PRESS RELEASE: EDGI Urges CEQ to Incorporate Federal Enforcement Data into Climate and Economic Justice Screening Tool

Image shows the beta version of the federal Climate and Economic Justice Screening Tool.

EDGI Urges CEQ to Incorporate Federal Enforcement Data into Climate and Economic Justice Screening Tool 

In response to the call for public comments, EDGI calls on the Council on Environmental Quality to go further to address root causes of environmental racism.

April 28, 2022 — On Monday, April 25, 2022, the Environmental Data & Governance Initiative (EDGI) submitted a public comment to the Council on Environmental Quality (CEQ) on the beta version of the Climate and Economic Justice Screening Tool (CEJST). This tool is a response to Biden’s executive order directing agencies to prioritize investments in disadvantaged communities and the White House Environmental Justice Advisory Council’s (WHEJAC) recommendations for identifying disadvantaged communities. 

EDGI conducted an extensive analysis of US federal datasets in order to assess use of the CEJST tool for identifying disadvantaged communities. EDGI’s public comment makes recommendations based on this analysis, noting in particular that CEJST does not include any indicators of compliance with and enforcement of environmental protection laws. Unequal distribution of enforcement and compliance is a fundamental aspect of environmental racism that must be addressed. Additionally, EDGI urges CEQ to move toward identifying solutions by identifying root causes of harm. 

Specifically, EDGI recommends the final tool include the following:

  • An expanded list of communities based on the inclusion of criteria related to the enforcement of and compliance with environmental protection laws. EDGI proposes an additional 107 tracts based on enforcement and compliance indicators. These tracts have more violations per regulated facility than those currently listed in the CEJST. 
  • An evaluation of industrial sectors within tracts identified as disadvantaged. EDGI finds many CEJST tracts are home to fossil-fuel facilities, including coal-fired power plants and natural gas pipeline facilities. Specifically, EDGI found fossil fuel-related industries present in nearly 4 out of every 5 tracts that CEJST identified as disadvantaged. CEJST should make it easy for the public to see these underlying patterns. Addressing root causes–fossil fuel use in this case–is an essential component of environmental justice and points the way to potential solutions. Additionally, Biden’s Justice40 initiative could prioritize investments in community-level energy transitions, facilitating the phasing out of fossil fuel infrastructures that harm communities.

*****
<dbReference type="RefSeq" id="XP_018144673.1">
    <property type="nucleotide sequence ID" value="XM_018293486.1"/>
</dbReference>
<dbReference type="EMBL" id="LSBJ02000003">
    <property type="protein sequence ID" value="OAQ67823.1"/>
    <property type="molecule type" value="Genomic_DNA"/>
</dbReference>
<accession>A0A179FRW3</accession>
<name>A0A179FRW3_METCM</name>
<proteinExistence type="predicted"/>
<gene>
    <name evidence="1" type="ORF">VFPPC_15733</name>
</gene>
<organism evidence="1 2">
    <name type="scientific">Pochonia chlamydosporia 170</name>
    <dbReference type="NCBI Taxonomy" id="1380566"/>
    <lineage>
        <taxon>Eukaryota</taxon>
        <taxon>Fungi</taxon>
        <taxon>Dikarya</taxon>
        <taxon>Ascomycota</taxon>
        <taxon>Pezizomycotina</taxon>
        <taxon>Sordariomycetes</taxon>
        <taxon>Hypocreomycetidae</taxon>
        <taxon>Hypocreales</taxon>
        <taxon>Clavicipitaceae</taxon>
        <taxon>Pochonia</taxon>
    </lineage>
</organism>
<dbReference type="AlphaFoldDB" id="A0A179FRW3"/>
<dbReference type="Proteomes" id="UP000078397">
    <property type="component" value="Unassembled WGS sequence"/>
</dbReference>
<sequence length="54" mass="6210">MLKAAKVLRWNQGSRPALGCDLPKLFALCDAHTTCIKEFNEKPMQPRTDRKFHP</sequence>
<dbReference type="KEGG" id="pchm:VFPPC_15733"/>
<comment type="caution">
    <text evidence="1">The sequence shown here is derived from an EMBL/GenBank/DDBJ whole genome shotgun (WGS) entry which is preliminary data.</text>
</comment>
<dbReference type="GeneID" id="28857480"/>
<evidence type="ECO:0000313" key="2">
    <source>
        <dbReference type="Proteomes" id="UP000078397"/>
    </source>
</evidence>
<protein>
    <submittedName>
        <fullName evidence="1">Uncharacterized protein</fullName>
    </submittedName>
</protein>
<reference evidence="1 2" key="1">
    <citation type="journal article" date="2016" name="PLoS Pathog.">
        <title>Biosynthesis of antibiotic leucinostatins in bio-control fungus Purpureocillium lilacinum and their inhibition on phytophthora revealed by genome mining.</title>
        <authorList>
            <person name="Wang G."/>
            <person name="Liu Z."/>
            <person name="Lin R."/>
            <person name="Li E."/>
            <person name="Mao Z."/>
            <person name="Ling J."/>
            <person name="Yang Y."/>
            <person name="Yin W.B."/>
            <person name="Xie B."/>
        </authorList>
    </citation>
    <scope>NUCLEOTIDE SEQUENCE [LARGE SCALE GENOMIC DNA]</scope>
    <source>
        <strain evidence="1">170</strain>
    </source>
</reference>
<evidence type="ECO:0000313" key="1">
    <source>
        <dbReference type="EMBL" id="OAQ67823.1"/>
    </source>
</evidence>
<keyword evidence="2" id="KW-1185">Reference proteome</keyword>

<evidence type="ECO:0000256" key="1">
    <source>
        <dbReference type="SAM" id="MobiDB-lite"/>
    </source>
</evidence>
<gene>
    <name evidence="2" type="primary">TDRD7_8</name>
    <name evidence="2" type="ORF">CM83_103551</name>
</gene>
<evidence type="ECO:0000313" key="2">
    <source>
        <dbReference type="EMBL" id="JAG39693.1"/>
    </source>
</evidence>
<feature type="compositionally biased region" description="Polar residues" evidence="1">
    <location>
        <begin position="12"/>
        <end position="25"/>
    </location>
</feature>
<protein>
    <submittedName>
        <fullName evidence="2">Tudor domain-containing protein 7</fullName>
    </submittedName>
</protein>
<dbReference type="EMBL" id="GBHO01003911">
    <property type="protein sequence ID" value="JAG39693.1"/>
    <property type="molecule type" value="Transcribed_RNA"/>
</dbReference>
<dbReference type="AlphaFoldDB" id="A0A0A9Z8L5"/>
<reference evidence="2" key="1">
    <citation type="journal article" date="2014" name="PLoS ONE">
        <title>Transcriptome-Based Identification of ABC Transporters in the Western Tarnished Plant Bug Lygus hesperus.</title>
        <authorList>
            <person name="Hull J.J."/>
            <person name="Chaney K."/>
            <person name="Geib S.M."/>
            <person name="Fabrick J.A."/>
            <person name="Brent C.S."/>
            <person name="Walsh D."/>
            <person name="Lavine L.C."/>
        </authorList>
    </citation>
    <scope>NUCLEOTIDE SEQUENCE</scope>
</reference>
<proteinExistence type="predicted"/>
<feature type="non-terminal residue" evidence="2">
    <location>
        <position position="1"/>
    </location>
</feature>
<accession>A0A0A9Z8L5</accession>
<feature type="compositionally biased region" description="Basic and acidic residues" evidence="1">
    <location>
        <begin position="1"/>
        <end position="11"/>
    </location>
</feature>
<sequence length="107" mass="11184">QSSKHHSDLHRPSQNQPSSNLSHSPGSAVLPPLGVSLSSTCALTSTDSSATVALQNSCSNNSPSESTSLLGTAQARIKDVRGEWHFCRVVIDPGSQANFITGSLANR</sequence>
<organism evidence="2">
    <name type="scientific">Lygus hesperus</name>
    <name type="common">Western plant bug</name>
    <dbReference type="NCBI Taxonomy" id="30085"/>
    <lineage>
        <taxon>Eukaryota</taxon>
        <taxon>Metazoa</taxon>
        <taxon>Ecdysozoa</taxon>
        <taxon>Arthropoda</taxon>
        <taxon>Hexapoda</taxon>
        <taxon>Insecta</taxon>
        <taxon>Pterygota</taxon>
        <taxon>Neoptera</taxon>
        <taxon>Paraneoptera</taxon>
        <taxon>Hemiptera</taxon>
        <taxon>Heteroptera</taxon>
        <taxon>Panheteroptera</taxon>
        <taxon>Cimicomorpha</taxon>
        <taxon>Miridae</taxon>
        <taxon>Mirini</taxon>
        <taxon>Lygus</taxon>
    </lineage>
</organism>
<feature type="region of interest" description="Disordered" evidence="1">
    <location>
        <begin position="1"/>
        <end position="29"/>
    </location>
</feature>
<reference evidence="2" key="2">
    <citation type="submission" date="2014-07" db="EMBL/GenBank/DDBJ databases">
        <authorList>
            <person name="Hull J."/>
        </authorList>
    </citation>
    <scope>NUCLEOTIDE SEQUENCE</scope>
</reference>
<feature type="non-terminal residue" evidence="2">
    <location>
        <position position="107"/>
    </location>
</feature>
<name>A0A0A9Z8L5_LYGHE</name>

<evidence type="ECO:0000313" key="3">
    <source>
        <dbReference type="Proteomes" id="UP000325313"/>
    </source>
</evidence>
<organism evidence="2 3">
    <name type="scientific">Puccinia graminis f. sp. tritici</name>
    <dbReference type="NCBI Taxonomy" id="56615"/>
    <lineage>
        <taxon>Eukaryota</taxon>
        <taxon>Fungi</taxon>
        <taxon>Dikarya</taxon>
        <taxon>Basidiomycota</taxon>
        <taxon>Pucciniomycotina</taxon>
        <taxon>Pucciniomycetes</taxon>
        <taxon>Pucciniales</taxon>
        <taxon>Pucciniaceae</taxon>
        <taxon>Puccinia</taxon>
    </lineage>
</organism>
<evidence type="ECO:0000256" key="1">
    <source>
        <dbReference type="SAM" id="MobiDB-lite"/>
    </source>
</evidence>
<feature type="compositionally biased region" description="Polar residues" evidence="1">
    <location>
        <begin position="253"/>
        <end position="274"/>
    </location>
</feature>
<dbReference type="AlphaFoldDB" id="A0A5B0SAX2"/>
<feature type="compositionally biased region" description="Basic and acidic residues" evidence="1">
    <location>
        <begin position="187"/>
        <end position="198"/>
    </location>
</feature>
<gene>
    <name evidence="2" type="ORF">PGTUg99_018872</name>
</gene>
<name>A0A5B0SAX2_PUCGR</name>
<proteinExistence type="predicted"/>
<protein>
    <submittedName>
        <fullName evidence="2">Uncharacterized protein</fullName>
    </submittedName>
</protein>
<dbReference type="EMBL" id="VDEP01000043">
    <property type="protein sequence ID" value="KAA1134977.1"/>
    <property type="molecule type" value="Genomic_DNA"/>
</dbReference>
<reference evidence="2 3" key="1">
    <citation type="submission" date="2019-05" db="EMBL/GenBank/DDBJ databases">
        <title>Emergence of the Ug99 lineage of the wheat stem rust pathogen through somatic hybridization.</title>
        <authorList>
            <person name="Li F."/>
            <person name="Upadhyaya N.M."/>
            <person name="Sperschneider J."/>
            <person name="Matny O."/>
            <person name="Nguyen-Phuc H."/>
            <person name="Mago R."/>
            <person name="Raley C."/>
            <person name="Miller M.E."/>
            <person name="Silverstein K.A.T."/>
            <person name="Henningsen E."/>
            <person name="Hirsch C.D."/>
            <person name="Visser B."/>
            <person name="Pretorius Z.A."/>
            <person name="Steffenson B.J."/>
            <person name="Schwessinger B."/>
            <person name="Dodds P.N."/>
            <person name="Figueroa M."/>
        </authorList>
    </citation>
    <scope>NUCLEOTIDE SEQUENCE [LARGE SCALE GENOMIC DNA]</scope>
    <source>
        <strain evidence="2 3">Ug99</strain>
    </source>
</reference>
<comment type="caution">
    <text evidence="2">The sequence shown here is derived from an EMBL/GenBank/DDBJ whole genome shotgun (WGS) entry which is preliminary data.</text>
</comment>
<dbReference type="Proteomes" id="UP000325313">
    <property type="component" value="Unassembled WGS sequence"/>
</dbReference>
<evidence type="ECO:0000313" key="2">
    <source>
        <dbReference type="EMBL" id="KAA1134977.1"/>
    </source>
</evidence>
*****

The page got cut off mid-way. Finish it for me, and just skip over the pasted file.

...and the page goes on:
• A list prioritizing communities based on additional enforcement and compliance indicators. EDGI finds that 1,025 out of the 23,470 tracts already identified (4%) could be considered priorities based on limited enforcement of environmental protection laws and/or limited industry compliance with them.

“If we are serious about addressing what causes higher rates of toxic exposures and climate risks, then we must highlight some of their proximate causes in limited enforcement and compliance,” reads the comment. “A community that has particularly high exposures or risks while also not being served by government agencies is a priority for investment and action.”

The CEQ has extended the deadline for comment on the CEJST until May 25. Any groups or individuals interested in commenting on the tool can see CEQ’s call for comments here.  

CONTACT: The members of EDGI who researched and wrote this public comment are available to answer media, academic, or community questions. Please contact EDGI communications lead Shannan Lenke Stoll at with any inquiries.

READ THE PUBLIC COMMENT: The full text of the EDGI’s April 25, 2022, public comment is below:

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About EDGI: The Environmental Data & Governance Initiative (EDGI) analyzes federal environmental data, websites, institutions, and policy. We seek to improve environmental data stewardship and to promote environmental health and environmental justice.